To put Clausen’s performance in perspective, his true sophomore numbers are roughly the same or better than Matt Ryan’s senior season in every category except sacks (dead even at 21), attempts (Ryan had roughly 200 more), total passing yardage (Ryan had 700-plus yards more than any other pro-style quarterback drafted in the first round since 2004), and touchdowns (Ryan had 6 more TDs than Clausen). Yes, Clausen had fewer interceptions, a better completion percentage and more yards per attempt as a true sophomore than Ryan, the senior, No. 3 overall pick in 2008.

    If nothing else, this ought to show Clausen’s coachibility; he notably improved every season in college, and actually outperformed a senior top-five pick, which should quiet the strange murmurs that he was a “one-year wonder” (which, naturally, didn’t hurt Mark Sanchez any, even though Clausen outperformed Sanchez in every statistical category except touchdowns, of which he had six fewer in one less game – a nearly insignificant difference when one realizes Sanchez had four touchdowns in that final game).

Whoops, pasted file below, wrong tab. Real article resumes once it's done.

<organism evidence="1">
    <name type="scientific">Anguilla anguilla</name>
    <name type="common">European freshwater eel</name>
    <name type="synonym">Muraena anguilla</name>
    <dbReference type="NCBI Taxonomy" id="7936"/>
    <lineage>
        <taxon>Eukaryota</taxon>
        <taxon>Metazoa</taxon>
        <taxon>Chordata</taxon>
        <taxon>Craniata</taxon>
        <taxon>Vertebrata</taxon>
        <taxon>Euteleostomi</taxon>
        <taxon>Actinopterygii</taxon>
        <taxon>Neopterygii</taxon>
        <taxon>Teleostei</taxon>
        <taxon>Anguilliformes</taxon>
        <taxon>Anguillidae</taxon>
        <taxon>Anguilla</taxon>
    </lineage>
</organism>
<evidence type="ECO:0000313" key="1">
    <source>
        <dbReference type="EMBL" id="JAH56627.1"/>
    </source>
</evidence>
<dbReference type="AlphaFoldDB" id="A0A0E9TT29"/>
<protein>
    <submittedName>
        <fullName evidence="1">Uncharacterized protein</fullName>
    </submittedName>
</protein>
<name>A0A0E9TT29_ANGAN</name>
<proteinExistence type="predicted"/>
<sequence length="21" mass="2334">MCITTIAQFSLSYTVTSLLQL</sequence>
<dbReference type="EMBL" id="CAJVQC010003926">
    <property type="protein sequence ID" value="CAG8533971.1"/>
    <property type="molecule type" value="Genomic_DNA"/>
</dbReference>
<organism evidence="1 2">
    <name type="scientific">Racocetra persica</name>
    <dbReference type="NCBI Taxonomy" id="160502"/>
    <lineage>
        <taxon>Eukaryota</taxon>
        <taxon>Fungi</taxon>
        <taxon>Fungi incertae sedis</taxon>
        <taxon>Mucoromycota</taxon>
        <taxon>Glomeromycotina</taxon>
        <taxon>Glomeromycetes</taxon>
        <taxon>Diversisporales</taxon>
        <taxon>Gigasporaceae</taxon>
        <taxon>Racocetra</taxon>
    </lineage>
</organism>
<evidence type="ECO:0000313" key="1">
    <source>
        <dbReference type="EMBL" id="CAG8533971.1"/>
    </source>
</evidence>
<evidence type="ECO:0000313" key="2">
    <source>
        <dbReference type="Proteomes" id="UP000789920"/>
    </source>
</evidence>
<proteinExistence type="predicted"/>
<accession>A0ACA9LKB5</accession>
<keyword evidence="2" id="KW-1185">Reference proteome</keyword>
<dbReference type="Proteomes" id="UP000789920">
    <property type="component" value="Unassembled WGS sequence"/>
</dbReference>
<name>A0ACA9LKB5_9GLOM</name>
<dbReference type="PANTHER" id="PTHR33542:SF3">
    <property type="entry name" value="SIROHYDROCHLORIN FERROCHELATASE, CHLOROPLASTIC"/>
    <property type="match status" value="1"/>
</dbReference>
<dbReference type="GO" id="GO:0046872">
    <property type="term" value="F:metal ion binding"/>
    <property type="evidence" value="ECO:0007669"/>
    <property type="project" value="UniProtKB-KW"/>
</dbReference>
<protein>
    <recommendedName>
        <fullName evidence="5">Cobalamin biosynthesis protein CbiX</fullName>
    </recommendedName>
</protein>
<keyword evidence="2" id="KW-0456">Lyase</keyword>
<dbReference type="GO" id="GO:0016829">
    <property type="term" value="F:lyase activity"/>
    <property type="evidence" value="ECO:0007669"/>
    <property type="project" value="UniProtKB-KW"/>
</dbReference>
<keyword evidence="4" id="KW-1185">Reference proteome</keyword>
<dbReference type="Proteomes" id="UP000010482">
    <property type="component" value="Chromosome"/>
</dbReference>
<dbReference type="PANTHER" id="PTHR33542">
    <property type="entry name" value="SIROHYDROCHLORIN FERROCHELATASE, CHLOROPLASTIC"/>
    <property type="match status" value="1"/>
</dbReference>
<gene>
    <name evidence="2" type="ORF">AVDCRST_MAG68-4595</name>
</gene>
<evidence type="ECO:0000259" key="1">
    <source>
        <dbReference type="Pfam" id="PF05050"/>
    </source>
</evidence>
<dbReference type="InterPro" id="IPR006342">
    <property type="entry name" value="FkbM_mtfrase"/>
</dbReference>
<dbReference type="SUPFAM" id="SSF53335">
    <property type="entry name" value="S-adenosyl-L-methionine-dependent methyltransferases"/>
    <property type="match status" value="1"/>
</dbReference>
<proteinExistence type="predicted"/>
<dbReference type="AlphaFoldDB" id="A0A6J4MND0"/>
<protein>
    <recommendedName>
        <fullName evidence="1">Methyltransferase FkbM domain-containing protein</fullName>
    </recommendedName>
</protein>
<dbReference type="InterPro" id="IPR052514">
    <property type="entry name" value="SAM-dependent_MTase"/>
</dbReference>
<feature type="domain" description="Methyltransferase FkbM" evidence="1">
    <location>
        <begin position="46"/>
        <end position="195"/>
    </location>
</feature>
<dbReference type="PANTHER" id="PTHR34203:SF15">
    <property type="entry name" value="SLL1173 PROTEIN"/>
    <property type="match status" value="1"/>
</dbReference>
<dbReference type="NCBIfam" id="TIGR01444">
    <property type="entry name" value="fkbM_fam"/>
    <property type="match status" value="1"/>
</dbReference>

Clausen’s junior year performance hardly needs to be put in better perspective than WalterFootball.com already has, but just to drill home the point, Clausen’s stats across the board are tied for fourth-best amongst the 10 pro-style quarterbacks selected in the first round since 2004. Clausen is first in fewest interceptions with half as many picks as the next-best quarterbacks, and is 2.9 percent more accurate than the third-most accurate quarterback out of that group, Aaron Rodgers (JaMarcus Russell, hilariously enough, is the only guy in Clausen’s time zone in this regard with a 67.8 completion percentage).